Why Linux Saw A Massive Rise In Malware Attacks Last Year

Linux malware infection has grown dramatically

Linux used to be considered fairly safe from malware. Few, if any, threat actors targeted the Unix-based operating system. That’s changing rapidly, though, as reports indicate malware for Linux increased by 35 percent in 2021, compared to the previous year.

Linux is commonly used for Internet of Things (IoT) devices. With more people adopting IoT in the form of their smart home devices, there’s a much broader target base than when Linux was just for hobbyists and servers.

According to one security blog, 2021 saw Linux devices attacked mainly by three malware families: XorDDoS, Mirai, and Mozi. These allow vulnerable Internet-connected devices to be gathered into botnets, which then perform distributed denial of service (DDoS) attacks to take down the bigger fish.

More Linux-based devices are being used in botnets

These three varieties of malware accounted for 22 percent of all Linux-based IoT malware in 2021. Linux Trojan XorDDoS saw a 123 percent increase in samples compared to 2020. Mozi, for its part, grew 10 times more prevalent.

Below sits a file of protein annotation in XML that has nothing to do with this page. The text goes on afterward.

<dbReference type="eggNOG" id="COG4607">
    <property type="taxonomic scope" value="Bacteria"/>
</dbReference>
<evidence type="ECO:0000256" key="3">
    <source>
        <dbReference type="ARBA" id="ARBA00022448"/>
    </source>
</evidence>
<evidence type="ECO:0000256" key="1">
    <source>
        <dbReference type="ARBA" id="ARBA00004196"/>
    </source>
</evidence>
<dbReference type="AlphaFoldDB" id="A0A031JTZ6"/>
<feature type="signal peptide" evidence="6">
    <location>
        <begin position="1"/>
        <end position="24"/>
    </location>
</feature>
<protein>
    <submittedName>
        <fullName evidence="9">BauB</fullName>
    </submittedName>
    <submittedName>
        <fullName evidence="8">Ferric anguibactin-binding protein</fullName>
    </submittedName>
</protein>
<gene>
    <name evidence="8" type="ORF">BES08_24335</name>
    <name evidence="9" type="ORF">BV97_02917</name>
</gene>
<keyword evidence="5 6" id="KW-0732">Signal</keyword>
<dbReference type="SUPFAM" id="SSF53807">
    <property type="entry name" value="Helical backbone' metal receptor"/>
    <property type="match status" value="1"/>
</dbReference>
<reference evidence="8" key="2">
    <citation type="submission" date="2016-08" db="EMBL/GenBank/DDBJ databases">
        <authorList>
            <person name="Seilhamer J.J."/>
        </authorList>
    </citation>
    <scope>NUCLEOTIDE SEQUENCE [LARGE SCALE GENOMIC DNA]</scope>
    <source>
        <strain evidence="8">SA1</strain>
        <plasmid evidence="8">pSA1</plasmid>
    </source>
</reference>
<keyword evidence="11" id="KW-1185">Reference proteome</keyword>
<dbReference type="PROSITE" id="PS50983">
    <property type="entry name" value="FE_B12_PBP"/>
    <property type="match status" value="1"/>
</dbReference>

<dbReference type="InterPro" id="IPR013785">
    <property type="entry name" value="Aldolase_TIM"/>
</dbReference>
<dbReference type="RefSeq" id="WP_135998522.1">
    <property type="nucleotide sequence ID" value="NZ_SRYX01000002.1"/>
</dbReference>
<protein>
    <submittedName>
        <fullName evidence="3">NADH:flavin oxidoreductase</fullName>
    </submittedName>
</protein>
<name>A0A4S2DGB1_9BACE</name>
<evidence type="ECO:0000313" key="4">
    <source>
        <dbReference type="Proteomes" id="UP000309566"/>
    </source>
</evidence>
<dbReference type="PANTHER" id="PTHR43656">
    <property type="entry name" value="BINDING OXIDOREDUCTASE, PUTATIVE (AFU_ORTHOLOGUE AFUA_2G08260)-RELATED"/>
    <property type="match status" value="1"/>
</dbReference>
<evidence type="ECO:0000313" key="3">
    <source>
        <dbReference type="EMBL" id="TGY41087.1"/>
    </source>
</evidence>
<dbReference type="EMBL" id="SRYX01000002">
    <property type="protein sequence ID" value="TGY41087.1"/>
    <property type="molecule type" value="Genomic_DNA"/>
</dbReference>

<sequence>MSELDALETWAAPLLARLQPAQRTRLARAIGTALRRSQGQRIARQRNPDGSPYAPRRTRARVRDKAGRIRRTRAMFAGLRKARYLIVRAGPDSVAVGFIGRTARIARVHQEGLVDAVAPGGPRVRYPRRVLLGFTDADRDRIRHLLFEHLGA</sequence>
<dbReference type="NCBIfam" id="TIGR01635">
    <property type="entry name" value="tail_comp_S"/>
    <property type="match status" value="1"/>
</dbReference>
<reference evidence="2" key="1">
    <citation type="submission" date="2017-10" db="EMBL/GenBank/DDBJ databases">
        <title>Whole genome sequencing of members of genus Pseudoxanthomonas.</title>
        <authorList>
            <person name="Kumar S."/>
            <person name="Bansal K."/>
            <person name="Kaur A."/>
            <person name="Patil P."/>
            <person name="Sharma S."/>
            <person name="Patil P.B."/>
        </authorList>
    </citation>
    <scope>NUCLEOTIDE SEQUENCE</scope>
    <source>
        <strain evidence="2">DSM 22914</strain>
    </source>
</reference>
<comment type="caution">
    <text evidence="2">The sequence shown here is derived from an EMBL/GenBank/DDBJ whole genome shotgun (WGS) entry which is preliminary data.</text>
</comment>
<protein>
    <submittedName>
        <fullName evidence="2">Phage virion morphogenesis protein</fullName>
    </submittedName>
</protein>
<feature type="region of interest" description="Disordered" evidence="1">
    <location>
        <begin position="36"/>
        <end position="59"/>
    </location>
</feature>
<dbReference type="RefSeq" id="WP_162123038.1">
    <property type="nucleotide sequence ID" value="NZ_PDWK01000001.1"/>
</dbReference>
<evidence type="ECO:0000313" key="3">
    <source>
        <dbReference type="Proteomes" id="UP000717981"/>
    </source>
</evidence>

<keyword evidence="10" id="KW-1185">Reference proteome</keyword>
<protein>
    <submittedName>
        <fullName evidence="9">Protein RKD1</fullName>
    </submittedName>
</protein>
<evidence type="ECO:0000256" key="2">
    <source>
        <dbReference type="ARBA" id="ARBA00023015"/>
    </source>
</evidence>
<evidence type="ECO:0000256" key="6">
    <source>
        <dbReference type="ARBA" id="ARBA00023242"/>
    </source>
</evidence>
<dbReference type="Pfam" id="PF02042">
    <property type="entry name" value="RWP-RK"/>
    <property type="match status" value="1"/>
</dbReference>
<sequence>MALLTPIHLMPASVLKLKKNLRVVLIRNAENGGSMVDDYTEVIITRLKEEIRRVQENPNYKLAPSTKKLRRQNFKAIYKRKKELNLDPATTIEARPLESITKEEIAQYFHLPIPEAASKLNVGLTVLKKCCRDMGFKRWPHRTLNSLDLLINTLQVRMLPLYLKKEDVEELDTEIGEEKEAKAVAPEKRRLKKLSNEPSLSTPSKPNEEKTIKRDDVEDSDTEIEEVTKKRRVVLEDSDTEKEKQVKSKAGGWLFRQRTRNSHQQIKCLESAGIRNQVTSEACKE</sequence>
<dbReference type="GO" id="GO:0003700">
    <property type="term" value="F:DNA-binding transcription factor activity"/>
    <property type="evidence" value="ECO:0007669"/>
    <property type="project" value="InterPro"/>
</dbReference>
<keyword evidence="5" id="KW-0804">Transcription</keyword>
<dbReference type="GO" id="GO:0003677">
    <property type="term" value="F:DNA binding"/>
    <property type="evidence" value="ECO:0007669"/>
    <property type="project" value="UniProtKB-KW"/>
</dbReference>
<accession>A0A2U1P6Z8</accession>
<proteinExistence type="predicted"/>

Finally, Mirai variants grew by as much as 83 percent in 2021. Mirai is considered the common ancestor for Sora (up 33 percent), IZIH9 (39 percent) and Rekai (the 83 percent increase).

Attacks on Linux-based devices were mainly used for DDoS attacks, but there is another way malicious actors used the systems. Often, the botnets are also used to mine cryptocurrency, a problem that isn’t liable to go away anytime soon.

Crowdstrike actually expects more than 30 million IoT devices to be connected to the Internet within three years. That’s a huge number of potential targets, highlighting a definite need to better secure our smart home technology.